Apple, Google, Microsoft, Facebook, Yahoo and AOL all knew about the Prism surveillance and data collection programme, despite their public protestations to the contrary, claims US National Security Agency (NSA) general counsel Rajesh De.
His claims in a hearing of a US government privacy watchdog flatly contradict the vehement denials of the companies that they were aware of Prism and the way in which it operated to extract customer data from the companies, under Section 702 of the FISA Amendments Act.

De asserted that the NSA collected “upstream data” from the companies with their “full knowledge and assistance”.
“Collection under this program [Section 702] was a compulsory legal process, that any recipient company would receive,” De told the committee.
Crucially, De told journalists after the hearing “that the same knowledge, and associated legal processes, also apply when the NSA harvests communications data not from companies directly but in transit across the internet, under Section 702 authority”.
When the Prism programme became public knowledge last summer – and some of the processes by which the NSA collected personal data – internet companies denied all knowledge.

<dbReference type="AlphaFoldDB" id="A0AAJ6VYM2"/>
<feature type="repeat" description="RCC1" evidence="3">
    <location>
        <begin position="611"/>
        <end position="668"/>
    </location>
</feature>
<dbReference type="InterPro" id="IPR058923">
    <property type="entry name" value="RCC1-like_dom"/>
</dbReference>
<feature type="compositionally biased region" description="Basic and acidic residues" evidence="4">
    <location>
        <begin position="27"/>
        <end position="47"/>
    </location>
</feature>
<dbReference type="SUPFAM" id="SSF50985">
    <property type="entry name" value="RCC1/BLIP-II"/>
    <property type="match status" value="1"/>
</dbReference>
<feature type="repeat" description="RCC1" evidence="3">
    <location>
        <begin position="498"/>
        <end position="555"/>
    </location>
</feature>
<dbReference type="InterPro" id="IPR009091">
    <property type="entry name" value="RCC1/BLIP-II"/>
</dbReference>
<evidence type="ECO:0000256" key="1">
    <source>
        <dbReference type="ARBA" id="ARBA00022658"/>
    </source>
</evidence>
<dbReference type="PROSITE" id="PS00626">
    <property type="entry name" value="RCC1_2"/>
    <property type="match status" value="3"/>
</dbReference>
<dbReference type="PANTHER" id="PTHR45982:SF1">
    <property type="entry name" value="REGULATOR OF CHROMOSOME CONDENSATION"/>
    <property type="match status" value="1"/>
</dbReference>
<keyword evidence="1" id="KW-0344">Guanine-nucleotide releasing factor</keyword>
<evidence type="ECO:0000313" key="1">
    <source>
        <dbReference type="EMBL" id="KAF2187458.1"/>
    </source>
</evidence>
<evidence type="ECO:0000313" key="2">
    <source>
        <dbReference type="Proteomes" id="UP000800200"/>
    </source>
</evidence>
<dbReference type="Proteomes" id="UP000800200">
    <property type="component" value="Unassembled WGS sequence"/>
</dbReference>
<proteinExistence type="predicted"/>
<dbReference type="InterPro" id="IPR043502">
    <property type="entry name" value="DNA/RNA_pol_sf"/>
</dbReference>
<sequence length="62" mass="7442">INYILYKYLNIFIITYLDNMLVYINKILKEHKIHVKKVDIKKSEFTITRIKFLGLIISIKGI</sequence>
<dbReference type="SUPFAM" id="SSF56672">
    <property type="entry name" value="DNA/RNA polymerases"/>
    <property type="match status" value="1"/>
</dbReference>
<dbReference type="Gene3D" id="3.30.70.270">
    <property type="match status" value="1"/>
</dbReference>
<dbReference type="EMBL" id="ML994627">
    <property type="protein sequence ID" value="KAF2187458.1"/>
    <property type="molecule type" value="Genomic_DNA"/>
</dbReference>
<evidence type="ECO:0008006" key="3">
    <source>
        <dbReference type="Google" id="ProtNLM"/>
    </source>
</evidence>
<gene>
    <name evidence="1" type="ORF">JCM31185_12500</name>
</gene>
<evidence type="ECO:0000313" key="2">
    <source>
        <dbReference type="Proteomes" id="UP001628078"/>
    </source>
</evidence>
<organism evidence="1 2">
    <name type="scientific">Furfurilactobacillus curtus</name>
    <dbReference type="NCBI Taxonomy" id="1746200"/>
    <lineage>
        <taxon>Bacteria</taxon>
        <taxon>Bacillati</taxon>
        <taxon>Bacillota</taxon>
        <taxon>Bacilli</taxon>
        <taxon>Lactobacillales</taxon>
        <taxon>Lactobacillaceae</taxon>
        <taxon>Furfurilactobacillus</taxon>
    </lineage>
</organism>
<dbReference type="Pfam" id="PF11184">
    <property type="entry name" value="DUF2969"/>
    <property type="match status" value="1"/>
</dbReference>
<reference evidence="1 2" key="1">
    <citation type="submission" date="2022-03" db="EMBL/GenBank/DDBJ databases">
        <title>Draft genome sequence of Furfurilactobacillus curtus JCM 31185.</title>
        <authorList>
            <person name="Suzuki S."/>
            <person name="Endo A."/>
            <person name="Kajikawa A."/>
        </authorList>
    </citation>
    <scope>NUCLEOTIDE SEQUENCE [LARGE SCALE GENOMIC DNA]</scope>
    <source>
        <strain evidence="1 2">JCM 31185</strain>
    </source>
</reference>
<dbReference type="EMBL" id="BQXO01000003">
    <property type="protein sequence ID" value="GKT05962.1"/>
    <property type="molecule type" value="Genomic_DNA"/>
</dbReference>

They claimed to be shocked that the NSA had, for example, intercepted unencrypted personal data that they routinely transmitted between their data centres.
The companies had claimed that they were unaware of any surveillance practice that could expose their customers’ data to the NSA.

Apple, for example, claimed that it had “never heard” the term Prism while, last week, Facebook founder Mark Zuckerberg called on US president Barack Obama to rein in the NSA to prevent any further damage being done to the US technology sector.
De’s claims call into question the veracity of their denials. “All 702 collection is pursuant to court directives, so they have to know,” De told The Guardian.

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